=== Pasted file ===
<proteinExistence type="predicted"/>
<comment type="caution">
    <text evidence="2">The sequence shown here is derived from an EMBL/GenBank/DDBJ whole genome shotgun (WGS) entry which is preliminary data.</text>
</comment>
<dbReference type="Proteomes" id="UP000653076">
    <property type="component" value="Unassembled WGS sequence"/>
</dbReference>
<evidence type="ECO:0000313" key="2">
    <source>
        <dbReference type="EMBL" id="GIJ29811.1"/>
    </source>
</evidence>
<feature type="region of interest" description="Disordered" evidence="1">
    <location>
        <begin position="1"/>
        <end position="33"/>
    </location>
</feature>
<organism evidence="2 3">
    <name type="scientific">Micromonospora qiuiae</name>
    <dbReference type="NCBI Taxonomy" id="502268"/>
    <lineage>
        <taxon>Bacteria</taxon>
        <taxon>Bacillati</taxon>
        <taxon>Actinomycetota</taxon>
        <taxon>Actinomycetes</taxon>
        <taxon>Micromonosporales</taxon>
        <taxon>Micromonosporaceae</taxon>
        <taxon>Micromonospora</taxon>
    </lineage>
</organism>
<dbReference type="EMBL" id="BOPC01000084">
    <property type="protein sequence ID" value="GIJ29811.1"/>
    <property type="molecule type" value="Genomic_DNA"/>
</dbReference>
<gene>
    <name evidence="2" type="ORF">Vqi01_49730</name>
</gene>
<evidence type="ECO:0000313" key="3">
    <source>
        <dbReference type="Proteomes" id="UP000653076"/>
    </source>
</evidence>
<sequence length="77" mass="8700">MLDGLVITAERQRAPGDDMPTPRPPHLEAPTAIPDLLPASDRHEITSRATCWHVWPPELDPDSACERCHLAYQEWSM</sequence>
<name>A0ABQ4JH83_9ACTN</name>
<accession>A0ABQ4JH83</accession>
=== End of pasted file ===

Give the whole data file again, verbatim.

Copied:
<proteinExistence type="predicted"/>
<comment type="caution">
    <text evidence="2">The sequence shown here is derived from an EMBL/GenBank/DDBJ whole genome shotgun (WGS) entry which is preliminary data.</text>
</comment>
<dbReference type="Proteomes" id="UP000653076">
    <property type="component" value="Unassembled WGS sequence"/>
</dbReference>
<evidence type="ECO:0000313" key="2">
    <source>
        <dbReference type="EMBL" id="GIJ29811.1"/>
    </source>
</evidence>
<feature type="region of interest" description="Disordered" evidence="1">
    <location>
        <begin position="1"/>
        <end position="33"/>
    </location>
</feature>
<organism evidence="2 3">
    <name type="scientific">Micromonospora qiuiae</name>
    <dbReference type="NCBI Taxonomy" id="502268"/>
    <lineage>
        <taxon>Bacteria</taxon>
        <taxon>Bacillati</taxon>
        <taxon>Actinomycetota</taxon>
        <taxon>Actinomycetes</taxon>
        <taxon>Micromonosporales</taxon>
        <taxon>Micromonosporaceae</taxon>
        <taxon>Micromonospora</taxon>
    </lineage>
</organism>
<dbReference type="EMBL" id="BOPC01000084">
    <property type="protein sequence ID" value="GIJ29811.1"/>
    <property type="molecule type" value="Genomic_DNA"/>
</dbReference>
<gene>
    <name evidence="2" type="ORF">Vqi01_49730</name>
</gene>
<evidence type="ECO:0000313" key="3">
    <source>
        <dbReference type="Proteomes" id="UP000653076"/>
    </source>
</evidence>
<sequence length="77" mass="8700">MLDGLVITAERQRAPGDDMPTPRPPHLEAPTAIPDLLPASDRHEITSRATCWHVWPPELDPDSACERCHLAYQEWSM</sequence>
<name>A0ABQ4JH83_9ACTN</name>
<accession>A0ABQ4JH83</accession>